Fantasia 2020 Review: SMALL GAUGE TRAUMA Shorts Program
Fantasia 2020 Review: SMALL GAUGE TRAUMA
[Still from Who Goes There.]
Ever since I began attending Fantasia in 2005, I've looked forward to the Small Gauge Trauma shorts program. which is always filled with devious, cutting, creative, weird, quease-inducing, and shocking moments.
Smash cut to 15 years later, and we're in 2020. This year's crop of short films from the US, the UK, the Netherlands, Serbia, and France is a particularly strong batch, which swing from funny to fantasy, from weird to wild, from fearsome to fatal. You can read a bit more on each film in the program at Fantasia's site here.
Oh Deer (USA, 5 min., Dir. Richard Jones)
Short and sweet; or as sweet as a film about death can be. This short has a poetic, almost whimsical tone and may make you smile in spite of the onscreen carnage. Really well done; I’d love to see more from Jones.
Mr Thisforthat (USA, 13 min., Dir, Thomas Mendolia)
A USC student film with a classic undercurrent of “The Monkey’s Paw,” this short stars a little girl who just wants her broken family back together again. Of course, nothing ends the way she intended. Great direction, deep focus, acting, and basically, mise-en-scène.
Milk Teeth (USA, 13 min., Dir. Felipe Vargas)
The second USC student film in this program, Milk Teeth blew me away with its del Toro-esque… everything. Not only is it a period piece at a boy’s orphanage, there’s a gruesome tooth fairy monster that both gives and takes away. Incredible production and art design, direction, creature effects, and cinematography. Vargas is exceptionally talented and I expect to hear a whole lot more from and about him in the future.
The Little One (Serbia, 14 min., Dir. Danilo Beckovic)
A zombie outbreak happens, but a teen is sexting, listening to music, and is oblivious to it all. It’s exactly that, with three minutes of credits and a drone shot at the end. Kinda fun, definitely kinda ambitious, but I'd have preferred some character development and a more in-depth story.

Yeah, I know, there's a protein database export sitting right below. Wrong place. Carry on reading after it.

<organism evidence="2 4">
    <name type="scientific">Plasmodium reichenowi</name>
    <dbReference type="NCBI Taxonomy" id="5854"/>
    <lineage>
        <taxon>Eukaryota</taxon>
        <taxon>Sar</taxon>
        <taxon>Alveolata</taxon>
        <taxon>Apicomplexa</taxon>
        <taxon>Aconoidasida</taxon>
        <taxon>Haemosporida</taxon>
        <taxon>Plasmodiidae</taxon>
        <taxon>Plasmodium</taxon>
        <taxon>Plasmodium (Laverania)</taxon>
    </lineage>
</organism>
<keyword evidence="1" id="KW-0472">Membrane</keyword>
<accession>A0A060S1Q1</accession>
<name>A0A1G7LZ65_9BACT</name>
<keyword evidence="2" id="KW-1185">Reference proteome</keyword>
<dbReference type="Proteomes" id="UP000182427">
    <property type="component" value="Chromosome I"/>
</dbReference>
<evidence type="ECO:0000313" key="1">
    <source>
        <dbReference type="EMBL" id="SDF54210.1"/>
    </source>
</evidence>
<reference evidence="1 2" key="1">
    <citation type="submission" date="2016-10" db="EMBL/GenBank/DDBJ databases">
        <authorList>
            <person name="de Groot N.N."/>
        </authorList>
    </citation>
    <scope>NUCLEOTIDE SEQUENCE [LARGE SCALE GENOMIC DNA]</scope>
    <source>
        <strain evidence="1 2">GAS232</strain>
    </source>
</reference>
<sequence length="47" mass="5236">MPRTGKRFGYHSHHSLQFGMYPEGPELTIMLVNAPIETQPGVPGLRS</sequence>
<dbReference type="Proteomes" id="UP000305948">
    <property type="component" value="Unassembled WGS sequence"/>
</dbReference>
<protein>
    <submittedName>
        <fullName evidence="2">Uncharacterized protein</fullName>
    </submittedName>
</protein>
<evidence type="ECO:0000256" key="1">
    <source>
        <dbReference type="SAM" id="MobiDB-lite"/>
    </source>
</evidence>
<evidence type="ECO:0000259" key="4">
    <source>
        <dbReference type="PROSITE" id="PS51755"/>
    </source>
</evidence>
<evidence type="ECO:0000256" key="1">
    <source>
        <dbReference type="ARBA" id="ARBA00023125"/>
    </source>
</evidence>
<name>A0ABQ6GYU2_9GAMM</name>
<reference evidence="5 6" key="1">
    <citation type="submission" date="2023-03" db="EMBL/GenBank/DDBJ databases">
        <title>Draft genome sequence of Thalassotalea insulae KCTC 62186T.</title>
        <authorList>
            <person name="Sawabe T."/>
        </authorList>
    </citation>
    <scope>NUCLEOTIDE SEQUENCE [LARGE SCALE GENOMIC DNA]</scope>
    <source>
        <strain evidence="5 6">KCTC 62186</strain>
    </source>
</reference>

The Fourth Wall (France, 11 min., Dir. Kelsey Bollig)
Actors can terrible to each other, but during one night’s performance in Paris, things get especially heated. Verbal tongue lashings, interrupted sex, and bleeding coke noses devolve into carnage — and the audience eats it up. Directed with confidence and style, Bollig delivers a vicious, yet fun short that makes an impact.
Nightingale (Netherlands, 15 min., Dir. Jasper De Bruin)
Simply put, a nurse with a bad case of Jekyll & Hyde preys on the weak in a hospital. Well made and atmospheric.
Changeling (UK, 9 min., Dir. Faye Jackson)
The second of Jackson’s films (the other being Snowflakes in the Born of Woman program) in Fantasia this year, Changeling does not offer any answers, only folklore fever dream imaginings. However, that’s not to say that this short is in any way not worthy. Like a good mystery, you may want to return to this one again and again to try to solve it. Intriguing and weird as hell.
Who Goes There (UK, 24 min, Dir. Astrid Thorvaldsen)
This horror-Western short is particularly accomplished with great acting, production design, lighting and coloring, and builds a great sense of suspense. A woman comes across a dying man on her land, but is hesitant to help him, as she has two sisters to protect, one of which is quite sick from consumption. Because he's a doctor (or at least he says he is), she gives him some water. In return, he treats her dying sister --- but nothing goes as planned. I'd love to see this short turned into feature with the same team (both cast and crew); there's some magic here, and the world should see more from Astrid Thorvaldsen.
The Green Sea (USA, 29 min, Dir. Steven Alexander Robbins)
The third USC film in this block (wow), I wasn't sure what to think of at The Green Sea first. The pace is quite slow and the voiceover weighed things down for me, but then it picks up a bit when the father of a poor family in Iowa starts acting terribly to his wife and children. The wife in particular chooses not to fight back... but the children do. Without spoiling anything, I'll just say that you may be shocked by what you see. A dedication to Iowa farmers seems out of place and this short could be tightened, but it's still an effective piece of filmmaking.